Poorly shaped black cherry trees

Jostnix jostnix at aol.com
Thu Oct 9 09:54:02 EST 1997


In article <61iidk$45f at senator-bedfellow.MIT.EDU>, michael at helium (Michael
Courtney) writes:

>I am considering 
>leaving the poorly shaped cherry trees because my forester mentioned
>that mills sometimes get so desparate for cherry that they will
>still pay good money for poorly shaped trees/short logs.  Is it reasonable
>to expect that these poorly shaped cherry trees might be more valuable than
>the nicely shaped maple and poplar which would benefit from their removal?

Michael (and to others that need forestry information):

It is EXTREMELY important that you indicate where your trees are located
(US region).  I am assuming you are from the northeast by your post and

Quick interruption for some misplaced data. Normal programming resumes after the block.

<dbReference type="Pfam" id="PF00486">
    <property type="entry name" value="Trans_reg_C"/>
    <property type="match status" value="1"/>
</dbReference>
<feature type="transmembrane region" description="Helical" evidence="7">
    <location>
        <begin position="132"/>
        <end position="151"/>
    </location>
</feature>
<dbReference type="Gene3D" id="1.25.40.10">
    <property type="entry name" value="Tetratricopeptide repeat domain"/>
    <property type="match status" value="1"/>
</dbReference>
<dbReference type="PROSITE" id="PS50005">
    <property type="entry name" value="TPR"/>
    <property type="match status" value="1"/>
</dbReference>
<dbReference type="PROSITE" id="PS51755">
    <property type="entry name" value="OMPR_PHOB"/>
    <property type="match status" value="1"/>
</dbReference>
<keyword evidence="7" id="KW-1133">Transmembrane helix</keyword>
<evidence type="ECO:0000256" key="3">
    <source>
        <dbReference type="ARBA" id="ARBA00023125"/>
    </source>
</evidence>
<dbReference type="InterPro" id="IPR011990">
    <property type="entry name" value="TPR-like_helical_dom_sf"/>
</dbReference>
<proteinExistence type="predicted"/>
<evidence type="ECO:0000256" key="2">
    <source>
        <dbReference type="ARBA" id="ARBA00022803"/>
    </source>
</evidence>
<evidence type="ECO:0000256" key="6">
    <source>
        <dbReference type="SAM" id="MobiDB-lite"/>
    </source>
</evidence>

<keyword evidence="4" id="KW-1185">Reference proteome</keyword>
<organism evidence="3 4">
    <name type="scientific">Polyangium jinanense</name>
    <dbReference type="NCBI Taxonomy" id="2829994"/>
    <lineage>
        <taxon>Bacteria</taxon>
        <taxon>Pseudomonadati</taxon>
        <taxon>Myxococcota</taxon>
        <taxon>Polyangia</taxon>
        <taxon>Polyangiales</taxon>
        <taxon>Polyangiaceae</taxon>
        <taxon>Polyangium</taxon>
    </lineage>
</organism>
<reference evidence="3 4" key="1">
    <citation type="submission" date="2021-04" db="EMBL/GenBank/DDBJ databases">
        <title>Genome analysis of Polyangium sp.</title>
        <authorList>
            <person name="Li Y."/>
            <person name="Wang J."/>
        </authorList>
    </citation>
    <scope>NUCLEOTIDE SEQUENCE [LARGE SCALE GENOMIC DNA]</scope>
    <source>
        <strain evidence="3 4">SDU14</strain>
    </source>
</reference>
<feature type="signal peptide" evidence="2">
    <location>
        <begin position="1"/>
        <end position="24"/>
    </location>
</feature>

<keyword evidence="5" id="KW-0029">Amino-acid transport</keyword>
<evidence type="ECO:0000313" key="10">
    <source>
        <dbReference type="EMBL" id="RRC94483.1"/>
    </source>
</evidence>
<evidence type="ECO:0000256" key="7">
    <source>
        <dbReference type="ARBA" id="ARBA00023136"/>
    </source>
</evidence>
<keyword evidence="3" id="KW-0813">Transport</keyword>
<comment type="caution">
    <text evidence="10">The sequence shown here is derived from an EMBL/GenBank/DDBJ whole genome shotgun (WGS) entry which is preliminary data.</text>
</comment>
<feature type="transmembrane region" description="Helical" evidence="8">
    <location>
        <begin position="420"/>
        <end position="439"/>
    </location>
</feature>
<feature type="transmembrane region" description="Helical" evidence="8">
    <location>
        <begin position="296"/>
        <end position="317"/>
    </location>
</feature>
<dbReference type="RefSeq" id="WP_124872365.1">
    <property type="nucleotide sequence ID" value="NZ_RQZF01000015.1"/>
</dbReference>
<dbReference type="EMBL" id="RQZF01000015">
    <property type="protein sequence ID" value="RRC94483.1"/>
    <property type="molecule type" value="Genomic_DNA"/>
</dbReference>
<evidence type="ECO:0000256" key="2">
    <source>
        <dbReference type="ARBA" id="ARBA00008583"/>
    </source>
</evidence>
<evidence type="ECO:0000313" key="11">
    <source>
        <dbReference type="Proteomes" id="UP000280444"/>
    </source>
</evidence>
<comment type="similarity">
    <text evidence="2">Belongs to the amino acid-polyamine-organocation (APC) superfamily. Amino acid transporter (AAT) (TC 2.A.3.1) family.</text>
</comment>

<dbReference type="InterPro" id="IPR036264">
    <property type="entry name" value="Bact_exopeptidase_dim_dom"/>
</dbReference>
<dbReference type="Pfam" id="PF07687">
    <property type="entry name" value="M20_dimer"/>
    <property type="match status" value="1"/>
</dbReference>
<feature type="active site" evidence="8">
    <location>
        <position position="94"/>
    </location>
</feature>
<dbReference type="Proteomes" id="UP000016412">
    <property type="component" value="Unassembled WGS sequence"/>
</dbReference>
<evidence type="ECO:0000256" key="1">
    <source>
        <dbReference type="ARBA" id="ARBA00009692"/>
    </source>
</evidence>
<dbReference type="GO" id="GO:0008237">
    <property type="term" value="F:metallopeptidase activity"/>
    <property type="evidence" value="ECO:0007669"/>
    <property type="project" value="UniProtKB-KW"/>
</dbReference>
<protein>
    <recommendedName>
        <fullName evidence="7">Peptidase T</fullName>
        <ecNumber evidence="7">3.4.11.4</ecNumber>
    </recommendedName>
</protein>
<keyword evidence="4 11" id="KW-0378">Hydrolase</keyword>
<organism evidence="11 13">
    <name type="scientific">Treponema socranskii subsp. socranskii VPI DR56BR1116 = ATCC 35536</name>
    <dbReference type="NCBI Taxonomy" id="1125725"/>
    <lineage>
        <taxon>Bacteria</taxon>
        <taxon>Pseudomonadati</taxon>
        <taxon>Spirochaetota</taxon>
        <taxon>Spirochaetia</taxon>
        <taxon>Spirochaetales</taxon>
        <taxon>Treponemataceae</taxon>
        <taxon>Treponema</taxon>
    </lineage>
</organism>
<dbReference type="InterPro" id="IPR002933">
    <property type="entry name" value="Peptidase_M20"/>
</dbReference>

email address and I would be doing you a disservice answering your question
because I am from the south.

However, southern hardwoods do very poorly when thinned.  The reasons are
numerous to include epicormic sprouts and logging damage.  Hardwoods
develop rot after injury and this degrades them by several grades.

Be very careful if you thin a hardwood stand to be gentle on the existing
stand.  Hardwoods are very unforgiving when hurt.  I would never thin my
hardwood stand and would patch cut (also this depends on tree species
present, viable seed left, tolerance or intolerance).

After all this Ive convinced myself that your question can't be answered.
At least I tried...

Lots-o-luck

        
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``````) (_________John Stephen Nix
"Everybodys ignorant 'cept on different things"  Will Rogers
Alabama Forestry Link...http://members.aol.com/jostnix/index.htm 
http://forestry.miningco.com



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